Stratigraphy and radiocarbon datingThe IA (Iron Age) and ELM (Elmenteitan Neolithic)strata comprise approx. 100 cm of wood ash and silts.The IA levels contain pottery of the Lanet Tradition,characterized by twisted-cord roulette decoration(Bower et al., 1977). The Elmenteitan/Iron Age bound-farmers and herders? The Holocene deposits atEnkapune Ya Muto rockshelter span this gap with 16wood charcoal radiocarbon dates between 3000 and6300 bp (Table 1). These radiocarbon dates, combinedwith faunal analysis by Marean (1992), provide ananswer to this question.

    Stratigraphy and Chronology of EnkapuneYa MutoEnkapune Ya Muto rockshelter (also known asTwilight Cave, GtJi12) is located on the MauEscarpment, west of Lake Naivasha in the Kenya RiftValley (36)09*E, 0)50*S, elevation 2400 m). ExcavationBrown fine Sandy Silts, dated to 2570 and 2610 bp.HTL is a compact layer (Hard and Tacky when moist)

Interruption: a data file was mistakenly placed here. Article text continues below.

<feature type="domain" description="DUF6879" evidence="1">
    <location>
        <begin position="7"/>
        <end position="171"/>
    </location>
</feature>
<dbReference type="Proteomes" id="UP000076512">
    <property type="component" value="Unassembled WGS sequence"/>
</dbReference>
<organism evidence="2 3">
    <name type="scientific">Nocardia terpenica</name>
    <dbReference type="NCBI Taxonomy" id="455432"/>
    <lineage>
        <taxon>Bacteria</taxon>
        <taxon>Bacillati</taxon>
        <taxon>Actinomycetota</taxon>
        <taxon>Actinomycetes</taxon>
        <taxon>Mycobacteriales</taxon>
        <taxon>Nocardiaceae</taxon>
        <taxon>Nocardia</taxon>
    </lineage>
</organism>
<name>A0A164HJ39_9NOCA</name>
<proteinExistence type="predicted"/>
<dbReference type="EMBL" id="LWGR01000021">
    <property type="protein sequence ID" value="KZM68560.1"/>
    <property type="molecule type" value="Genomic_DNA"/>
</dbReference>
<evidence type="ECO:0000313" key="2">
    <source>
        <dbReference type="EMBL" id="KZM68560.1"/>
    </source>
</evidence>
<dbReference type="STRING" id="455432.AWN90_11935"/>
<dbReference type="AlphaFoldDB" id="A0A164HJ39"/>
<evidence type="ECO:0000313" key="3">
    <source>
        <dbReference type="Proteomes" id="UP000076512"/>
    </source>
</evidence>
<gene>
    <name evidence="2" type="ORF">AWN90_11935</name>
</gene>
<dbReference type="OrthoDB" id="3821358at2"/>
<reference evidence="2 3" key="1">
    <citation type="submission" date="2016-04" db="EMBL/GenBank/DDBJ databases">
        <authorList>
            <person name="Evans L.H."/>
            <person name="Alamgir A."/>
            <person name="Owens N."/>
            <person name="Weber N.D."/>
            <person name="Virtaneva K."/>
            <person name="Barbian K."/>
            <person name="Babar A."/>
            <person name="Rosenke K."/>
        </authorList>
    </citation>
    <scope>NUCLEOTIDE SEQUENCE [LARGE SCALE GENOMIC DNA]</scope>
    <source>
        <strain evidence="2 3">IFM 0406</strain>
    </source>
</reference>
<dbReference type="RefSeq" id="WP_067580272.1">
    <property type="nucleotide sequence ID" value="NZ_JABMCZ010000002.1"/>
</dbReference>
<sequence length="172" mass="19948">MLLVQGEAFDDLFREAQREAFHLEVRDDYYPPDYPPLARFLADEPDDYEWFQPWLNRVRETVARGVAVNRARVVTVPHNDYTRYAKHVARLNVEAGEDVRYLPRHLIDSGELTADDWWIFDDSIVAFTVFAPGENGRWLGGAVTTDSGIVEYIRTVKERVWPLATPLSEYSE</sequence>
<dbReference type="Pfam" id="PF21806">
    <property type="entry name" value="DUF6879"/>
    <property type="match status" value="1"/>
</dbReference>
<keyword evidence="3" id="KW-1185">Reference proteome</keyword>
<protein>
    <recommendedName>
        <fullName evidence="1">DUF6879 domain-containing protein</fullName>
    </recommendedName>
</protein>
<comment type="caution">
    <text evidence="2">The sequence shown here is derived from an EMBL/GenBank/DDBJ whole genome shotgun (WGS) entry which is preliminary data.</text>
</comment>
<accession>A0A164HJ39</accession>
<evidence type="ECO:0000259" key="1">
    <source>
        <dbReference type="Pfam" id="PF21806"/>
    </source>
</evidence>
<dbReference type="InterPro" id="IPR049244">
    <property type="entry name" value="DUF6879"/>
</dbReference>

• i12

    ononmemendndndndndururururTable 1. Radiocarbon dates from Enkapune Ya Muto rockshelter (GtJ

    Stratum Age bp s.d. Lab no.

    IA (middle) 500 145 GX-9935 IrIA (base) 1295 140 GX-9936 IrELM (top) 2355 170 GX-9937 ElELM (base) 2595 175 GX-9938 ElBSS 2570 175 GX-9939 UBSS 2610 70 ISGS-1756 UHTL (upper) 2820 70 ISGS-1757 UHTL 2330 235 GX-9398 UHTL (lower) 2560 70 ISGS-1737 UBS1A 2860 70 ISGS-1733 EbBS1B 2710 80 ISGS-1746 EbBS1 3280 190 GX-9940 EbRBL1 3390 70 ISGS-1745 Ebfine silts, dated to 3390 bp, with high densities ofEburran lithics and bone, but no pottery. The fauna

    BVA 3125 185 GX-9941 Ebur), Naivasha, Kenya, listed in stratigraphical order

    Cultural associations

    Calibrated age bp*

    Min (Calib. age) Max

    Age, Lanet ceramics 330 (521) 647Age, aceramic 1010 (1243) 1309nteitan Neolithic 2152 (2347) 2714nteitan Neolithic 2360 (2739) 2915efined LSA 2356 (2735) 2843efined LSA 2720 (2748) 2768efined LSA 2784 (2907) 3016efined LSA 2010 (2342) 2735efined LSA 2397 (2720) 2748ran 5, ceramic 2853 (2957) 3137ran 5, ceramic 2747 (2777) 2918ran 5, mainly domestic fauna 3270 (3469) 3716ran 5, first cattle 3482 (3609) 3690